Tiger mauls NZ zoo keeper to death
May 27, 2009
A zoo-keeper has been mauled to death by a white tiger in a New Zealand safari park, in the third attack in four months at the wildlife centre.
The keeper suffered serious "tearing" injuries to his abdomen and lower leg after being attacked when he and another keeper went to clean the white tiger enclosure at Zion Wildlife Centre in Whangarei, on North Island.
Northland Police District spokeswoman Sarah Kennett said the other keeper had tried to help his colleague but despite his best efforts, the tiger would not let go.
The man, who has not yet been named, died at the scene before an ambulance arrived at the park. The tiger has since been shot dead.
Eight British and French tourists visiting the park at the timewitnessed the attack. An Auckland man who was at the scene with two friends from the UK described the sight as "very very frightening."
The wildlife centre, home to 42 rare lions and tigers, has been embroiled in controversy over the last year.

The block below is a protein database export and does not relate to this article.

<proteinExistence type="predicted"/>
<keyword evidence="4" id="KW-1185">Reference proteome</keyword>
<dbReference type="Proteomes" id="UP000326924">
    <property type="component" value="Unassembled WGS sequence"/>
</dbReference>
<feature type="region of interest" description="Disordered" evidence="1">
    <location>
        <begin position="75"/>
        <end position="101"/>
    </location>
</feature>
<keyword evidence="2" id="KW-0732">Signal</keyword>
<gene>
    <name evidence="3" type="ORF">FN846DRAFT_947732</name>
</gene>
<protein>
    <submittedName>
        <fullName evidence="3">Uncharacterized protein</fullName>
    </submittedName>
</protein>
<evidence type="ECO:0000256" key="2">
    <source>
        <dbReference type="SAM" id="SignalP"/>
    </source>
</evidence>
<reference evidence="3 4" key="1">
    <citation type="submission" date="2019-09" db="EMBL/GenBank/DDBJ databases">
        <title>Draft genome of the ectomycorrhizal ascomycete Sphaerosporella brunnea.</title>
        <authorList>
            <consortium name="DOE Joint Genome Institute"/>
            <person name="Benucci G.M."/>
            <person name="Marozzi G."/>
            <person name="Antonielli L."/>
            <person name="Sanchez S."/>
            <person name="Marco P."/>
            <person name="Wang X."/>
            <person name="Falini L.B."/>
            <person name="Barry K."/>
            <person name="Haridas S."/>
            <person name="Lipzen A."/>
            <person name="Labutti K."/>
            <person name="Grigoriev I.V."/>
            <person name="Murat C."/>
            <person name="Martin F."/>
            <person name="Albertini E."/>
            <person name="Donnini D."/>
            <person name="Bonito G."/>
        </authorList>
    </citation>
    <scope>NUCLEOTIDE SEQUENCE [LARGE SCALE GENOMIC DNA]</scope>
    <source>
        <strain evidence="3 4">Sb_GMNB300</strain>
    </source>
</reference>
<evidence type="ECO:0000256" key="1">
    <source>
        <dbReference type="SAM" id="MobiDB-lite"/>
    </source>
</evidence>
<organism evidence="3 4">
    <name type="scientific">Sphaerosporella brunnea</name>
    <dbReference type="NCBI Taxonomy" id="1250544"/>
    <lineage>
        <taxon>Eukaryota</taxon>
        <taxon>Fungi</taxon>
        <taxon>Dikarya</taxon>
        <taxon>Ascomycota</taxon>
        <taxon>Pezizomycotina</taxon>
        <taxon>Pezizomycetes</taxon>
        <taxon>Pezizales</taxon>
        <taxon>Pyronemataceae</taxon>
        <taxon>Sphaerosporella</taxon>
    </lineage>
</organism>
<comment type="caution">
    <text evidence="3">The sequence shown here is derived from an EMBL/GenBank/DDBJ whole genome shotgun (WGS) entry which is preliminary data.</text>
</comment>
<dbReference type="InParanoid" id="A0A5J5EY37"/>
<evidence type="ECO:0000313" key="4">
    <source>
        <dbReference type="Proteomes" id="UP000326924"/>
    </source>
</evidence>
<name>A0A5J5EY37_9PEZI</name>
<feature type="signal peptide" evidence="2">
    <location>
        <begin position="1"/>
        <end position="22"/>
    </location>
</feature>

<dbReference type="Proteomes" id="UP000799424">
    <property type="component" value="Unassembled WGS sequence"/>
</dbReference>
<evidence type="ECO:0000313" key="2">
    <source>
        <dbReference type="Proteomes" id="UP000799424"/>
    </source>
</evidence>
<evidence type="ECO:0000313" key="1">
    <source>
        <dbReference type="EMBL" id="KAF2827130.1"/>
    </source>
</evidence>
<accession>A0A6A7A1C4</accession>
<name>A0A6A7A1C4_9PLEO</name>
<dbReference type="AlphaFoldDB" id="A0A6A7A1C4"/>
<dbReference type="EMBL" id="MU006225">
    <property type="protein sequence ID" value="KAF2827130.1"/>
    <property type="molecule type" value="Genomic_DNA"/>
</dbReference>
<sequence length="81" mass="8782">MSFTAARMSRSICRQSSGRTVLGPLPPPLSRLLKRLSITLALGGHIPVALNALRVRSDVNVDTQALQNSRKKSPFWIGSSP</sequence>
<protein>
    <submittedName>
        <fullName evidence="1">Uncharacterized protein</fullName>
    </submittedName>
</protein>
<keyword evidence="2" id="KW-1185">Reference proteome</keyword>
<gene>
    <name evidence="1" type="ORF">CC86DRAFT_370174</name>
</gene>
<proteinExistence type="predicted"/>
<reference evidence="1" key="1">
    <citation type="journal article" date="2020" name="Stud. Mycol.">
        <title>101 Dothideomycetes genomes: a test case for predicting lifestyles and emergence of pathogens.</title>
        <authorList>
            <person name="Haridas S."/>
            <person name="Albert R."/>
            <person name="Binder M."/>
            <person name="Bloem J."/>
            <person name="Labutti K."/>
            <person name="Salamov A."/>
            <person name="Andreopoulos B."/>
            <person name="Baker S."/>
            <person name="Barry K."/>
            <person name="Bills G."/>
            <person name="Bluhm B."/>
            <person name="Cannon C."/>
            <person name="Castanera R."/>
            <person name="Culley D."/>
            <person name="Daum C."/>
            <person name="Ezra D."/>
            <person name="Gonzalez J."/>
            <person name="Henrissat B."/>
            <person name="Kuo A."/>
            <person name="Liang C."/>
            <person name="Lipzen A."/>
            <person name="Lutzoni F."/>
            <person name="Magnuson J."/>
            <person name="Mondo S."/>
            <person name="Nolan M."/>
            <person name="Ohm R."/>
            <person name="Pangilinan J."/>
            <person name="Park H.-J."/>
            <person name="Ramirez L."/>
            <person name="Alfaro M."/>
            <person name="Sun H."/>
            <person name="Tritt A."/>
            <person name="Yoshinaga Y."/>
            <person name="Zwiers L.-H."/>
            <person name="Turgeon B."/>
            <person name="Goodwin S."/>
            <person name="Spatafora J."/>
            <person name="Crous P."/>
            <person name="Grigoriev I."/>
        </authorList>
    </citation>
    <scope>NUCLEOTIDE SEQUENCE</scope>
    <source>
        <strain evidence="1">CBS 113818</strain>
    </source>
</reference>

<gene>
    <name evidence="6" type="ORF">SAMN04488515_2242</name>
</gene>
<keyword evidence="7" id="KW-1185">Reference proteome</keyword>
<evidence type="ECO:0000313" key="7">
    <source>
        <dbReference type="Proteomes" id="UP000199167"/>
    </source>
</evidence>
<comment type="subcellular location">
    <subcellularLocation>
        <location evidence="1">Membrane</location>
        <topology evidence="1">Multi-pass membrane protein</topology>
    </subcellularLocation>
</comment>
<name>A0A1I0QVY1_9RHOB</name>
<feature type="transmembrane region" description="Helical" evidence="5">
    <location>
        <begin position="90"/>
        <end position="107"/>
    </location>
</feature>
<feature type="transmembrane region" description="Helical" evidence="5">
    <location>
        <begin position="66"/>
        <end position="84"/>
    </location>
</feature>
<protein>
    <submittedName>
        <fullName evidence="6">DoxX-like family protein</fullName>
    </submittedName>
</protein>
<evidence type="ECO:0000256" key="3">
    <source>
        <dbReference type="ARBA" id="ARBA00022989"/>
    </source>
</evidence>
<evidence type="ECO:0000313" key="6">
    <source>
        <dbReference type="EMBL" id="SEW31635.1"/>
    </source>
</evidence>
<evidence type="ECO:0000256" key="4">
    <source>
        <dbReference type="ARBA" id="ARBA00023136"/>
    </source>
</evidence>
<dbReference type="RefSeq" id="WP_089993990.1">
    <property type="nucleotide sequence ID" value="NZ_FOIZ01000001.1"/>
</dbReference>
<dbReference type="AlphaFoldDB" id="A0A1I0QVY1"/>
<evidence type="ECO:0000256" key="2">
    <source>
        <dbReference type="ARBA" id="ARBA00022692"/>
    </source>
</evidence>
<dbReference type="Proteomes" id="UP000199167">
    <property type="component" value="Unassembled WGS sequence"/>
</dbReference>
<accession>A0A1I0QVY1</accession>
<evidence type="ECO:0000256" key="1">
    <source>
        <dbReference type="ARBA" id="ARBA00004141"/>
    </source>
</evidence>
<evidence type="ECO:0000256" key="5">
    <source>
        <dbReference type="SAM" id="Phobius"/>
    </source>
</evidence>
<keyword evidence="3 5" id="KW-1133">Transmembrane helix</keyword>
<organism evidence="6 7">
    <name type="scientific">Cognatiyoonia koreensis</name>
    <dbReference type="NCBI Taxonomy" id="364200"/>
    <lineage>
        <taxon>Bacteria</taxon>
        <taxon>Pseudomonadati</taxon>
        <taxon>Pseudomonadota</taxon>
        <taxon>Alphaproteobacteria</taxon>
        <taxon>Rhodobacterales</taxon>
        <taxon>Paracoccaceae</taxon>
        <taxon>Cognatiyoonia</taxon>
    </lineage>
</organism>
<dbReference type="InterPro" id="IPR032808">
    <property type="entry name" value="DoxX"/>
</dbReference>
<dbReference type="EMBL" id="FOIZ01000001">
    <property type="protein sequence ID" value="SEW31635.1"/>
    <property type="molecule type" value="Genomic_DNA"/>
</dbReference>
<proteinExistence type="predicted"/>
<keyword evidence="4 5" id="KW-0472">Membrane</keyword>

In February a keeper was hospitalised after being bitten on the knee while trying to move a tiger between two enclosures.
Demetri Price, a senior zoo-keeper, laughed off the attack at the time, saying he had "no worry at all" about the zoo's safety.
"The danger involved in this kind of work ... is all relative," he told NZ television. "The way we go about this kind of work, generally you are pretty damn safe," he said.
Mr Price had been rescued by the park's senior cat handler Dalu Mncube, who used his hands to open the tiger's jaws.
After saving his colleague from the tiger, Abu, Mr Mncube said: "If I got scared and panicked we could have had two casualties."
In April, a Scottish teenager working at the park, Lisa Baxter, was left scarred for life, when Timba, an African white lion, sunk his teeth into both her hands after she put her hands through a hole in the fence designed for television cameras to stroke a cub.
The park was criticised after it failed to tell the Labour Department about the attack.
The park is also currently involved in an employment tribunal with Craig Busch, whose Lionman television series has an international audience.
Mr Busch, who is claiming unfair dismissal, claims that he was so concerned about conditions at the park that he reported it to the Ministry of Agriculture and Forestry (MAF).
A MAF investigation expressed concern that animals were kept in crowded, insanitary conditions, according to NZ media.
MAF refused to comment on the claims.
"MAF is cooperating fully with the Police and Department of Labour in their investigations into the Zion Wildlife Park death," a spokesman said in a statement.
"We would like to extend our sympathy to the family, friends and colleagues of the keeper. "